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|Title:||How avian incubation behaviour influences egg surface temperatures: relationships with egg position, development and clutch size|
|Citation:||Journal of Avian Biology, 2012; 43(4):289-296|
|Publisher:||Munksgaard Int Publ Ltd|
|Rebecca L. Boulton and Phillip Cassey|
|Abstract:||While understanding heat exchange between incubating adults and their eggs is central to the study of avian incubation energetics, current theory based on thermal measurements from dummy eggs reveals little about the mechanisms of this heat exchange or behavioural implications for the incubating bird. For example, we know little about how birds distribute their eggs based on temperature differences among egg positions within the nest cup. We studied the great tit Parus major, a species with a large clutch size, to investigate surface cooling rates of individual eggs within the nest cup across a range of ambient temperatures in a field situation. Using state-of-the-art portable infrared imaging and digital photography we tested for associations between egg surface temperature (and rate of cooling) and a combination of egg specific (mass, shape, laying order, position within clutch) and incubation specific (clutch size, ambient temperature, day of incubation) variables. Egg surface temperature and cooling rates were related to the position of the eggs within the nest cup, with outer eggs being initially colder and cooling quicker than central eggs. Between foraging bouts, females moved outer eggs significantly more than centrally positioned eggs. Our results demonstrate that females are capable of responding to individual egg temperature by moving eggs around the nest cup, and that the energy cost to the female may increase as incubation proceeds. In addition, our results showing that smaller clutches experience lower initial incubation temperatures and cool quicker than larger clutches warrant further attention for optimal clutch size theory and studies of energetic constraints during incubation. Finally, researchers using dummy eggs to record egg temperature have ignored important elements of contact-incubation, namely the complexity of how eggs cool and how females respond to these changes.|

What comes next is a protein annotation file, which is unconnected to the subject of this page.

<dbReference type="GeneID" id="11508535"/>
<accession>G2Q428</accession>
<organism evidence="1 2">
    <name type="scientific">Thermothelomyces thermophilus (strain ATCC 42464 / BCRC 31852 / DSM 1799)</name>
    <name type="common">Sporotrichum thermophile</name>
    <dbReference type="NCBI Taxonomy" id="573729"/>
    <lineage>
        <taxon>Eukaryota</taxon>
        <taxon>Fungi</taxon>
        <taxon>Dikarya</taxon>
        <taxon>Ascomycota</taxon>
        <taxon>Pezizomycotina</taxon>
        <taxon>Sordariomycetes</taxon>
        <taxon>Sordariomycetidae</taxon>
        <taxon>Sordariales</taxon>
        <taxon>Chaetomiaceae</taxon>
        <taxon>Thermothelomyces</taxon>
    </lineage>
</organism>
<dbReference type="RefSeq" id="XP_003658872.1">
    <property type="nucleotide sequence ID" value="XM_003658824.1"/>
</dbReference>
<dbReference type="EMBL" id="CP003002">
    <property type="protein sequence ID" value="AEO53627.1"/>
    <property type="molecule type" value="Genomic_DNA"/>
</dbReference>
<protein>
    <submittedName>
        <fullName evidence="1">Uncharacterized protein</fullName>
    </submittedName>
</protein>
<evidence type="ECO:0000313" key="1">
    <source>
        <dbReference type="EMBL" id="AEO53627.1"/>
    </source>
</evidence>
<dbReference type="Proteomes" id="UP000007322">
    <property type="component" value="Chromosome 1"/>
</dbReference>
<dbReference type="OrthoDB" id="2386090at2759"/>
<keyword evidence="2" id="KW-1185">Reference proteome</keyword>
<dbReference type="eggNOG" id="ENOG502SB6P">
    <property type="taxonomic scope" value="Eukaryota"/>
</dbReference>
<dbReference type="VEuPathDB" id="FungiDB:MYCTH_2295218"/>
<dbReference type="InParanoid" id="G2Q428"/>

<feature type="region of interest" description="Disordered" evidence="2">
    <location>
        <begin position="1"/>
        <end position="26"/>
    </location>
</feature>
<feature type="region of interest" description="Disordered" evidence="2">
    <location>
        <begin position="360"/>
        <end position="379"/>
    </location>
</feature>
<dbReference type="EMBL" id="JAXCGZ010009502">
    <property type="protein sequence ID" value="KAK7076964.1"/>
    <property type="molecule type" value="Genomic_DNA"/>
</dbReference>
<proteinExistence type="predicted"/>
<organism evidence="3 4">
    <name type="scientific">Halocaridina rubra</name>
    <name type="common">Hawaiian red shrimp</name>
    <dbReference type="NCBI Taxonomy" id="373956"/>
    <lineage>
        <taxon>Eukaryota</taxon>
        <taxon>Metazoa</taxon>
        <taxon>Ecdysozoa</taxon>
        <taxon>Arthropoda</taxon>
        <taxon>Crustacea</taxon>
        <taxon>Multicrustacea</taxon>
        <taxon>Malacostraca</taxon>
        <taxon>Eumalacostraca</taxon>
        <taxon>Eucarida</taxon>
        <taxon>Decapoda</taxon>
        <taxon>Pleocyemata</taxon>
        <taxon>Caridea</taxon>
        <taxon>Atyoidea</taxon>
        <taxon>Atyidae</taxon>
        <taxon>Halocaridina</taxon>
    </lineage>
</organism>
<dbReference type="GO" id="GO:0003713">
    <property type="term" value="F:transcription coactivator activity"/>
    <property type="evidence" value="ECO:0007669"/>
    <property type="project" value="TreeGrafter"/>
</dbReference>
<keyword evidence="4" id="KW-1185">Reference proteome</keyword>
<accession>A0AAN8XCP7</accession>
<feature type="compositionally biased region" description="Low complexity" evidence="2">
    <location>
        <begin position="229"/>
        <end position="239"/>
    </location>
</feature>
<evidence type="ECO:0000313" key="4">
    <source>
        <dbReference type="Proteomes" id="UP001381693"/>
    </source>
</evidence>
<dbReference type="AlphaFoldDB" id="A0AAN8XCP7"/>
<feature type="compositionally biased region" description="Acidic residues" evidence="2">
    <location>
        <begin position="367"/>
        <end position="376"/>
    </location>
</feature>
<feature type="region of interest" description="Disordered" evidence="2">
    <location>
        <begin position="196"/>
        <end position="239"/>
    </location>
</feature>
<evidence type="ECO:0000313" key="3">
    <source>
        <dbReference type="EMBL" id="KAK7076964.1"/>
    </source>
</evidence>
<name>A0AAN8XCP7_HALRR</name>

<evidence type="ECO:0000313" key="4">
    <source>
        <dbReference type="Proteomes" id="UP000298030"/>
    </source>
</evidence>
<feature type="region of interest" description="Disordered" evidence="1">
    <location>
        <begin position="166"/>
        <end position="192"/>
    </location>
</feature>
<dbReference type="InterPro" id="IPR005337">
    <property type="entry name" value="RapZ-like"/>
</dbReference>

|Rights:||© 2012 The Authors|
|Appears in Collections:||Earth and Environmental Sciences publications|
Environment Institute Leaders publications
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